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October 1, 2012

Lara's theme: a caribbean rhapsody

Anantha Narayanan
Brian Lara outperformed his peers by 45% and his team-mates by nearly 67%  © Getty Images
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I cannot think of a better title for this article than the wonderful music of Maurice Jarre which has stood tall for 50 years. Brian Charles Lara entertained millions across the world for many years, exasperated his followers often, but there was never a dull moment while he was at the crease. He has alternated broken notes and the greatest of symphonies in his exciting career. His followers go far beyond the shores of Trinidad. I may be wrong, but Lara, amongst all modern players, must have had the greatest number of followers from outside his own country. I am sure Freddie Mercury would not mind my borrowing part of the title of another classic: to embellish this one.

This, I confess, comes from someone, who thinks Lara is the most exciting cricketer ever. I may not have Lara bat for me if my life depended on a batsman, am I sure about this? (Sri Lanka 2001!!!), but at all other times, it will be Lara all the way. But as my enthusiastic set of readers would have noted, analysis is different from admiration and I have never allowed my heart to rule over my mind in analytical matters. So this tribute will be as much a look into the numerous successes of Lara as his failures.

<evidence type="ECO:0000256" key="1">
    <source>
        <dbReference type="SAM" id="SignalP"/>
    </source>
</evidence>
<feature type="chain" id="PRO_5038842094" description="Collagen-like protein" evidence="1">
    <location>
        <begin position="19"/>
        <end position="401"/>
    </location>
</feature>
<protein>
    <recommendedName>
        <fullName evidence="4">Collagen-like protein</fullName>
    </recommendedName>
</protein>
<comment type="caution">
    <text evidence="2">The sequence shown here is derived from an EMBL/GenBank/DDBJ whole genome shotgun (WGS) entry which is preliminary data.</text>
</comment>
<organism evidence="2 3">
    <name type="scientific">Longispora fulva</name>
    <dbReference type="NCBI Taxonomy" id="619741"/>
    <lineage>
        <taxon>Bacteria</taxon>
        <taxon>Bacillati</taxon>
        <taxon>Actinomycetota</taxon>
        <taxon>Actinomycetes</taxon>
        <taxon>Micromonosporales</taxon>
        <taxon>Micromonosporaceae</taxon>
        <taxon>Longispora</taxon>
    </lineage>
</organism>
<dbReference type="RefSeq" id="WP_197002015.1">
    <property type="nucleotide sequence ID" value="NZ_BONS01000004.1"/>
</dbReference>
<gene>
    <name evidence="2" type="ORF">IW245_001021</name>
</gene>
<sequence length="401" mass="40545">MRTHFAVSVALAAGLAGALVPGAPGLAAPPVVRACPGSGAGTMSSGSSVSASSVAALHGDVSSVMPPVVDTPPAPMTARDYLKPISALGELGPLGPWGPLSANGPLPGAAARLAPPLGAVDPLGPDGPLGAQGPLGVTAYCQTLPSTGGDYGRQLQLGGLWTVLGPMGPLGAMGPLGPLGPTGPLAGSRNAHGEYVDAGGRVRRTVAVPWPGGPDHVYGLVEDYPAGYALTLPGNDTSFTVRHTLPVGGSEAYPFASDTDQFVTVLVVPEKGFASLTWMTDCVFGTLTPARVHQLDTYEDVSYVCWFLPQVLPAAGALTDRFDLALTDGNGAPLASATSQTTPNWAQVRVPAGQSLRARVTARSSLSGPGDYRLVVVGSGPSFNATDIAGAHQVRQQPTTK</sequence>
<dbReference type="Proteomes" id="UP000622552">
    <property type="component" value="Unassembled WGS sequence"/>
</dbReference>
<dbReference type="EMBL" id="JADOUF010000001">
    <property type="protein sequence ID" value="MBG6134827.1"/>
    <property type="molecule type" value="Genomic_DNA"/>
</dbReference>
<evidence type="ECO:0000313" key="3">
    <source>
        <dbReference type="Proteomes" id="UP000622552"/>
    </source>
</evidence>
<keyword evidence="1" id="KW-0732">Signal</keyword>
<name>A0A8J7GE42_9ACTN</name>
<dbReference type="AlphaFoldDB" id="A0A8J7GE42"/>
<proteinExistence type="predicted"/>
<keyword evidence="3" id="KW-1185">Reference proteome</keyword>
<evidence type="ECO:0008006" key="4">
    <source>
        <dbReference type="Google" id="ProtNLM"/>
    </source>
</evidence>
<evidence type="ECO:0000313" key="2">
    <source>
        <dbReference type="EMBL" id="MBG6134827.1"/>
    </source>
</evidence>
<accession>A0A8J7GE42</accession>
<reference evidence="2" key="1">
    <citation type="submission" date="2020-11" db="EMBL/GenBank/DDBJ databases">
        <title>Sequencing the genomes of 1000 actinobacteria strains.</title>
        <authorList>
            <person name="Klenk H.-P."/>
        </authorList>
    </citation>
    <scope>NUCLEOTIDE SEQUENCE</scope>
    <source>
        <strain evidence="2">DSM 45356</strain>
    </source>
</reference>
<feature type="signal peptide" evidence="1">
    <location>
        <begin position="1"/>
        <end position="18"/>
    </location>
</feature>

I have also used this tribute to strengthen my single player analysis program. There are newer insights and analysis areas. Such insights do not require graphs.

Career summary

Matches: 131
Innings: 232
Not Outs:  6 (2.6%)
Runs: 11953
Average: 52.89
100-50: 34-48
Frequency of 100s: 6.8 Inns/100
Avge value of 100s: 173.2.
Form-dips : 3

Just a recap of well-known facts. Lara is the only batsman to reach 400 in Tests. Also the only batsman to reach 500 in First Class cricket. One of four players to have crossed 300 twice in their Test careers. Only player to have gained the Test high-score record, lost it and regained it, all within the span of 10 years. Lara's nine double-hundreds are second only to Bradman's tally of 12 double-hundreds. Finally a query from Arijit Dasgupta which I have not been able to confirm but which probably is true. "Does Lara have the highest number of 20-plus overs? I can recall three straightaway: 28 off Peterson (2003), 26 off Kaneria (2006) and 22 off Adam Dale (1999)".

The eye-catcher is the average value of 100 which is a very high 173.2, indicating that Lara is a big-hundred player. He is fourth in this table, behind Bradman, Zaheer Abbas and Sehwag. The frequency of hundreds is a reasonable 6.8: nothing great. Quite a few batsmen have better frequency values.

But the real eye-opener is the Not out percentage. This stands at an incredibly low 2.6% and explains why Lara's average is on the lower side. This value of 2.6 is the lowest amongst the batsmen who have crossed 5000 runs: a list of 100 top batsmen. It is indicative of the way Lara played. His not out innings are 400*, 153*, 80*, 48*, 14* and 13*. Two historic innings lead this list.